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Amanda Seyfried as Needy: Watch for the lesbian make-out scene with co-star Megan Fox. (Photo credit: Doane Gregory/TM and © 2009 Twentieth Century Fox Film Corporation. All rights reserved. Not for sale or duplication.)
Amanda Seyfried as Needy: Watch for the lesbian make-out scene with co-star Megan Fox. (Photo credit: Doane Gregory/TM and © 2009 Twentieth Century Fox Film Corporation. All rights reserved. Not for sale or duplication.)

Hot high-school horror, with bite Add to ...

  • Country USA
  • Language English

Jennifer's Body

  • Directed by Karyn Kusama
  • Written by Diablo Cody
  • Starring Amanda Seyfried and Megan Fox
  • Classification: 14A

Apparently, there's nothing like lean and hungry times to awaken the undead. Lately, on big screens and small, pointy fangs have been chomping down on exposed necks with a tedious vengeance. But just when you think you'll never take another sip from a vampire movie, along comes the delicious Jennifer's Body . So put away your prejudices and drink deep - bloody fun is here to be had.

The fun's source isn't hard to trace. From the opening dictum ("Hell is a teenage girl) through the many wicked asides ("I'm not even a back-door virgin any more") right down to the witty anticlimax that scrolls over the end credits, Diablo Cody's script is incisor-sharp. As evidenced in Juno , and again in this outing, the woman definitely knows her way up, down and around a crisp line of dialogue. Sure, like many before her, Cody has set her horror show in the horror show that is high school, where evil already abounds and back-biting is the order of the day. But, unlike most, she's found a neat way to raise the stakes, to get us from naturally to supernaturally mean, from the back up to the neck, all without missing a clever beat.

We start, then, with Jennifer and her body, who together rule their small-town school. Played by the aptly named Megan Fox, the girl is the gorgeous brunette to die for, and doesn't she know it. Consequently, transforming her into the gorgeous brunette to die from isn't much of a leap. But the manner is ingenious. Strutting her diva's stuff at a bar one dark night, Jennifer zeroes in on the lead singer of an indie rock group keen to make their breakthrough onto the charts, and, since Mr. Letterman has yet to come calling, they've put their faith in Mr. Satan. Of course, their quest for fame demands a sacrificial virgin (ain't it always the way with devilish rituals), and the silly lads think Jen qualifies. Big mistake. Cue the bigger transformation.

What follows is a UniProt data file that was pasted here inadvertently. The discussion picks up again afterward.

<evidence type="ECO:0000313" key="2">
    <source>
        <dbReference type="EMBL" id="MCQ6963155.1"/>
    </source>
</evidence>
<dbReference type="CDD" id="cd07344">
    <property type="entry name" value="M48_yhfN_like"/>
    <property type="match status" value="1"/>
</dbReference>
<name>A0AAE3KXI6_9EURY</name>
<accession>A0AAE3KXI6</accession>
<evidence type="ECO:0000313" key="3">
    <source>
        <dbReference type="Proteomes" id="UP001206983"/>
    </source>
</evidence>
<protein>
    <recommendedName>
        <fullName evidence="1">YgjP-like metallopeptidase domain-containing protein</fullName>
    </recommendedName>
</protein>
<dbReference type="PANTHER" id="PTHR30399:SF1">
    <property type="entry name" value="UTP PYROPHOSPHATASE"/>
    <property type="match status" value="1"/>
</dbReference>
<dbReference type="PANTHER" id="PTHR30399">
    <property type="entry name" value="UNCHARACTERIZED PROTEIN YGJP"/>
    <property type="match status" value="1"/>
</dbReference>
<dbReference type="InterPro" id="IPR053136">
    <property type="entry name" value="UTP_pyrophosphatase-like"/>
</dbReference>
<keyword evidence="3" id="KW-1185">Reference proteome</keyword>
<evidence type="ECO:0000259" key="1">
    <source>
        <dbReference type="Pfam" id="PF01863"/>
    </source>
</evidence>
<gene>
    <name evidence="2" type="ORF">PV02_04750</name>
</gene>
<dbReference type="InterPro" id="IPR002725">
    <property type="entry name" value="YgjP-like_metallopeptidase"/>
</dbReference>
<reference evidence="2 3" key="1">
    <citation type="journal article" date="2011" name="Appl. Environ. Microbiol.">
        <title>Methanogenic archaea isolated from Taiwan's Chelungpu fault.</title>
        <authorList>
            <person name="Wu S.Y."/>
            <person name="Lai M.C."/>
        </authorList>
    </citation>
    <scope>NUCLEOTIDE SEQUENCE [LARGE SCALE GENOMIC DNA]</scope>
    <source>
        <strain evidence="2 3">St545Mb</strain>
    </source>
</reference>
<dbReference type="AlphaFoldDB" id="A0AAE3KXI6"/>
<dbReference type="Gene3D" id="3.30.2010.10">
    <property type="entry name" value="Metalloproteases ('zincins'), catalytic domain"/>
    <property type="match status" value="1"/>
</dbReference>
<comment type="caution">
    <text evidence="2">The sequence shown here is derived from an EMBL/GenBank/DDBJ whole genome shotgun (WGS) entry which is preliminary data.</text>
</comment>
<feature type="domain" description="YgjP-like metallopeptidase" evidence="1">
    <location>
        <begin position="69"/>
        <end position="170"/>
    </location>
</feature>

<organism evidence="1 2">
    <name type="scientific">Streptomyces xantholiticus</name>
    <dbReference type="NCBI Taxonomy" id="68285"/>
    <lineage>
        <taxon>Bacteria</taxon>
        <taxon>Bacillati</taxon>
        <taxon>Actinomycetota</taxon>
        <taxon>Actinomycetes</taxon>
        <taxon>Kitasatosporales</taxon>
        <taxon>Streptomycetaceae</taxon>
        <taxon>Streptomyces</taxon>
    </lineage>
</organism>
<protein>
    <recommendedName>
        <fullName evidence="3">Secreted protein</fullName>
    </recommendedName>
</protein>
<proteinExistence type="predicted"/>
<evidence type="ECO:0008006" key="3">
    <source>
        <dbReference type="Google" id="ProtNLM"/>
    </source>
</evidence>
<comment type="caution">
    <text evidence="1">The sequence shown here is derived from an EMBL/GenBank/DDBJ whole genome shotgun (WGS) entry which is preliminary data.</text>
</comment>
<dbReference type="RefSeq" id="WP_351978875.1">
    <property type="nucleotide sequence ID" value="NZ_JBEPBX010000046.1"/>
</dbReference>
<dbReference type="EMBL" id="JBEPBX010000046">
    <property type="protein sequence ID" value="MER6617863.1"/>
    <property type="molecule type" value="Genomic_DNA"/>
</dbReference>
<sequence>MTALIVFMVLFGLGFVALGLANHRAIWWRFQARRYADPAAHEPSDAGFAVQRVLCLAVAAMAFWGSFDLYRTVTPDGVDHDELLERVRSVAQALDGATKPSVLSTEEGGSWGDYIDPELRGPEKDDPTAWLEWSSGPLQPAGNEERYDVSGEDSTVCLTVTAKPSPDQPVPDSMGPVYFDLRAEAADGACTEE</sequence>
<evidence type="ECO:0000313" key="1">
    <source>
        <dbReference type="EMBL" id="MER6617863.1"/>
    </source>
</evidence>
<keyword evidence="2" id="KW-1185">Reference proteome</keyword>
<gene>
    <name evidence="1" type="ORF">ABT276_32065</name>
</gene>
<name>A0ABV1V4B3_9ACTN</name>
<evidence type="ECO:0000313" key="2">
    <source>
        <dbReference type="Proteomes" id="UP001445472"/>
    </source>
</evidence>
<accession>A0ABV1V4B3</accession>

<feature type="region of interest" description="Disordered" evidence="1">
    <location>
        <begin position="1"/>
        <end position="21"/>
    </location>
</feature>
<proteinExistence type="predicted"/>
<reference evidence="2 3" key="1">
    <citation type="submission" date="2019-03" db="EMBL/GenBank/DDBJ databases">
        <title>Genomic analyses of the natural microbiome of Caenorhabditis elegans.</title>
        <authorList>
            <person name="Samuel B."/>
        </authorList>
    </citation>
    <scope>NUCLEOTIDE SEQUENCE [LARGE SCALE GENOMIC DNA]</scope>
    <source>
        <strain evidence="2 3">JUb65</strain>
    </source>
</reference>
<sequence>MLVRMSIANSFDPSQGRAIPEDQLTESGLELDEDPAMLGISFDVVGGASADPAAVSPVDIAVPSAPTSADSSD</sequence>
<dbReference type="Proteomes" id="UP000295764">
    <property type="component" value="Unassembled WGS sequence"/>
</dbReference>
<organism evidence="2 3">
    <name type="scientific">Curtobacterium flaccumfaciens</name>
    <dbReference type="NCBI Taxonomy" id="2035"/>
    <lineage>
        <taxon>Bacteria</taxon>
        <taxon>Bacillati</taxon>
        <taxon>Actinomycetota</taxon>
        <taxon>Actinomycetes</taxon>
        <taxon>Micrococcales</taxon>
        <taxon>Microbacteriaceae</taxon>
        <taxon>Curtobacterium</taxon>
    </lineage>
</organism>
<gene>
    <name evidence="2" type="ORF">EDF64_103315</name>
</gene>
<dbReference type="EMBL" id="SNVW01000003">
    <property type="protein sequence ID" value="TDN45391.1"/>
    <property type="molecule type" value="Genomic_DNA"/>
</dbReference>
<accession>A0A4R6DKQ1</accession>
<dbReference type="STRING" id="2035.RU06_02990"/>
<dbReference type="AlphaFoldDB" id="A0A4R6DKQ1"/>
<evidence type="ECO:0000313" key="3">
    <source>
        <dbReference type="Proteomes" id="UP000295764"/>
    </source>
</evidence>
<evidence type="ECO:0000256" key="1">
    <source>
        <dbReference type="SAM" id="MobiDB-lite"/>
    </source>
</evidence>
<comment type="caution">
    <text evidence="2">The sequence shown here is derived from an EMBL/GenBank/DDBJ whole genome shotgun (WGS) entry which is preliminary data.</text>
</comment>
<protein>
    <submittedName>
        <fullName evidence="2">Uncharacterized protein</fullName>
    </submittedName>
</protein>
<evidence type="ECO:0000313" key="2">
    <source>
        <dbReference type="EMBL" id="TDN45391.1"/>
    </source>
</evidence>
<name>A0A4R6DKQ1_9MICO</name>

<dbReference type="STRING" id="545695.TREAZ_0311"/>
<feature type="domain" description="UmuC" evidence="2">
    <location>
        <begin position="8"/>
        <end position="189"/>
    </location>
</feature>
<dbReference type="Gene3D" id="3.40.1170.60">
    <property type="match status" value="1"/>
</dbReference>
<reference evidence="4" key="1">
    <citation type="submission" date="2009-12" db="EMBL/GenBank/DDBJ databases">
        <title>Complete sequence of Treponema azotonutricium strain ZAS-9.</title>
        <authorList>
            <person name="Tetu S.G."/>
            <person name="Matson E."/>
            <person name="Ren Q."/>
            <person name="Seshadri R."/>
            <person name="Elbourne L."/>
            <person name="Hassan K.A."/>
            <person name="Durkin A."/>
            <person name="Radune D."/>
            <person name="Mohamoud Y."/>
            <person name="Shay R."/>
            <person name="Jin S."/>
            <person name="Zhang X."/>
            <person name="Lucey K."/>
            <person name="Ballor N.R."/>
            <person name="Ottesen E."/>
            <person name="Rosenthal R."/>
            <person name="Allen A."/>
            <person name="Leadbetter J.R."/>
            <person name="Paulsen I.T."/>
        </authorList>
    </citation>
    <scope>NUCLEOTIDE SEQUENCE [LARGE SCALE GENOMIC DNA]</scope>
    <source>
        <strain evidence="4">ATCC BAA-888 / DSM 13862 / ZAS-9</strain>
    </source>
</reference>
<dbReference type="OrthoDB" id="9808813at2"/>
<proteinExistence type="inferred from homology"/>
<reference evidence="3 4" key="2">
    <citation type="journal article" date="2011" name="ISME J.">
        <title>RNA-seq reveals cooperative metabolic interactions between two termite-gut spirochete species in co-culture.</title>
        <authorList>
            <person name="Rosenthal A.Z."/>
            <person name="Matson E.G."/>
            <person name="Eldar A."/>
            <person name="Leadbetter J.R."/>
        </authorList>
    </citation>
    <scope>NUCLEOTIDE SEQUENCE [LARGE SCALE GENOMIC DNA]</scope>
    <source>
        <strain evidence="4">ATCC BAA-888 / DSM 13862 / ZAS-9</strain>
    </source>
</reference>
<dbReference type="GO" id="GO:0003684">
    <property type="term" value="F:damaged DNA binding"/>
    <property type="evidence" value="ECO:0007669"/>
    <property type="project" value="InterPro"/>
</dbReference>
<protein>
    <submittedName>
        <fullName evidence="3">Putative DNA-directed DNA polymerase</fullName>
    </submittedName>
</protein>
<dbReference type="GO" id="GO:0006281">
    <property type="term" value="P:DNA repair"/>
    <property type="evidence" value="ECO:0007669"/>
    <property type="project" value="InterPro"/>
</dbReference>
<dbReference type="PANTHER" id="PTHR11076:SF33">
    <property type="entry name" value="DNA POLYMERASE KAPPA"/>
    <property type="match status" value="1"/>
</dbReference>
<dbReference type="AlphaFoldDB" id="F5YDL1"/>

Not that her classmates notice any difference. Her complexion may have whitened a tad but, in the hallways of juvenile power, a killer bod is a killer bod, and the lineup of eager guy victims remains as long as ever. The flick finds some amusement at the expense of such male folly, and then, as the death toll mounts high enough to court national media attention, the humour acquires a satiric edge, complete with Cody-esque sallies like: "The whole country is getting a huge tragedy boner from all this." Nicely put.

Speaking of apt names, I've neglected to mention Needy (Amanda Seyfried), who, ever since their childhood days back in the sandbox, has been Jennifer's tag-along friend - you know, the pretty good girl happy to live in the gravitational pull of the pretty bad girl. Seyfried does an admirably subtle job navigating that orbit and hinting at the strength of its pull. She sees Jennifer's nasty faults clearly, both pre- and post-transformation, but there's a need in Needy that's primal - somewhere deep within, our light-haired heroine harbours a blond ambition to become a dirty brunette.

At that point, the sexual psychology takes an expressionistic twist, but don't be frightened all you entertainment-seekers out there. This isn't that bleak, cerebral, German expressionism; instead, it's the bright, pop, American variety, where the symbolism - Jennifer is the extrinsic proof of Needy's intrinsic desire - comes with a payoff many will be delighted to invest in. Which is? Hey, nothing less than a lesbian make-out scene, shot by director Karyn Kusama in ruby-lipped and tongue-thrusting close-up. At that moment, Kusama, who previously brought us Girlfight , is fighting no more - she and her once-bellicose belles are clearly at peace.

So, yes, there are symbols and subtext, but even these interior layers are shot through with pure fun. In your typical horror picture, anything resembling a metaphor wipes clean with a soft tissue. Here, at least, it takes a J-cloth and a bit of elbow grease and, better yet, nobody's likely to complain - we're too busy whistling while we work.

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